You can also retrieve and display items you previously cached, or remove them from the cache. When you remove an item, the page again displays the number of items currently in the cache. You can also remove all items from the cache. If you try to retrieve or remove an item that does not exist (either because you already removed it or it has expired), the page displays a suitable error message. It also displays details of any other exceptions that may occur—for example, if you specify an incorrect URL for a provider or the provider encounters an error.

Adding Items to the Cache in the Sample Application
The sample page's code-behind is relatively simple. For example, this is the handler for the first button on the page, which caches a String value:

protected void btn_CacheString_Click( object sender, EventArgs e) { try { // create the selected cache manager instance CacheManager cm = CacheFactory.GetCacheManager( optCacheManager.SelectedValue); // cache the item with a short sliding expiry duration cm.Add(txtStringKey.Text, txtStringValue.Text, CacheItemPriority.Normal, null, new SlidingTime( new TimeSpan(0, 0, 20))); // display number of items in cache and set list items DisplayResultsAndUpdateButtonLists(cm.Count, txtStringKey.Text); } catch (Exception ex) { lblResults.Text = "<b>ERROR</b>: " + ex.Message; } }

The code creates an instance of the appropriate CacheManager by using the value selected in the RadioButtonList control at the top of the page. It then calls the Add method, passing the name of the cache key and the value from the text boxes on the page, the cache priority (although this implementation of the provider always uses Normal priority, irrespective of the value you specify here), null for the call-back parameter, and a 20-second sliding time expiry value.

The final step is a call to the DisplayResultsAndUpdateButtonLists routine located at the end of the page code that passes the number of items in the cache (obtained from the CacheManager.Count property) and the name of the key for the item just added. The routine (shown below), uses these values to display the number of items in the cache, update the two lists of cache keys for the Retrieve and Remove buttons, and set the Enabled property of these two buttons to the appropriate value:



private void DisplayResultsAndUpdateButtonLists( Int32 cacheCount, String keyText) { // display number of items in cache lblResults.Text = String.Format( "Cache '{0}' contains {1} item(s).", optCacheManager.SelectedValue, cacheCount.ToString()); // add the current key to the "Retrieve" list if (! lstRetrieveItem.Items.Contains(new ListItem(keyText))) { lstRetrieveItem.Items.Add(keyText); } // set enabled state of "Retrieve" button btn_Retrieve.Enabled = (lstRetrieveItem.Items.Count != 0); // add the current key to the "Remove" list if (!lstRemoveItem.Items.Contains(new ListItem(keyText))) { lstRemoveItem.Items.Add(keyText); } // set enabled state of "Remove" button btn_Remove.Enabled = (lstRemoveItem.Items.Count != 0); }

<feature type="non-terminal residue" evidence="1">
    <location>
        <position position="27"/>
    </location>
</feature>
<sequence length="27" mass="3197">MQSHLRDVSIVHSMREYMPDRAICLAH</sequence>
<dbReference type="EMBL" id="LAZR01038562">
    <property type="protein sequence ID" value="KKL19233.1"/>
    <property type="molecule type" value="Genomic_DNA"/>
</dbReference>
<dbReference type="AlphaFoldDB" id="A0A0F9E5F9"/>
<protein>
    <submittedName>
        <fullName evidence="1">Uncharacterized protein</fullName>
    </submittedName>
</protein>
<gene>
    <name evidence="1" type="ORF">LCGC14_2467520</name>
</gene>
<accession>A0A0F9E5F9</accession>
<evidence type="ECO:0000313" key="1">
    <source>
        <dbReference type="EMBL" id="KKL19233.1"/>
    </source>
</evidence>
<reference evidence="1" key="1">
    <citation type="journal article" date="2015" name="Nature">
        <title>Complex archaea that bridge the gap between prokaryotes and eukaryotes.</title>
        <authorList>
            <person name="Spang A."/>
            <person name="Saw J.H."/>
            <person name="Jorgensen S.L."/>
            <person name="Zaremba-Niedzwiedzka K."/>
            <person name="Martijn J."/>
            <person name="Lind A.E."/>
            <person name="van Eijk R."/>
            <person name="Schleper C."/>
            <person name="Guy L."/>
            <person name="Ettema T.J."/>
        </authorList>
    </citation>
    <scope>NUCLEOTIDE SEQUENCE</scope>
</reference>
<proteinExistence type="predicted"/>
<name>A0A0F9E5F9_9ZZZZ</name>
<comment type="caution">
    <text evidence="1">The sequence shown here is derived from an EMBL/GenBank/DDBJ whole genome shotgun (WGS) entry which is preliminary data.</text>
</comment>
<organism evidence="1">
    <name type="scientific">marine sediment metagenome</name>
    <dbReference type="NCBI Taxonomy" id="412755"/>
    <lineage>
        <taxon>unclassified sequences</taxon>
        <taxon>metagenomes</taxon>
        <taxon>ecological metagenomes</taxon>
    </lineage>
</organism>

The button handlers that add Doubles, Object Arrays, and DataSets to the cache are much the same as that for the String value. The handler for a numeric value converts the String from the text box into a Double type using the Double.Parse method, while the code in the handler that caches an Object Array just creates the array before caching it. Notice that it takes advantage of the short form of the Add method, which uses default values for the cache priority and duration:

... // populate an Object Array Object[] vals = new Object[3]; vals[0] = "Some text"; vals[1] = 42; vals[2] = DateTime.Now; // create the selected cache manager instance CacheManager cm = CacheFactory.GetCacheManager( optCacheManager.SelectedValue); // cache the item with the default sliding expiry duration cm.Add(txtArrayKey.Text, vals); ...

The code that caches a DataSet creates the DataSet by loading an XML schema and an XML document from the xmldata subfolder of the examples.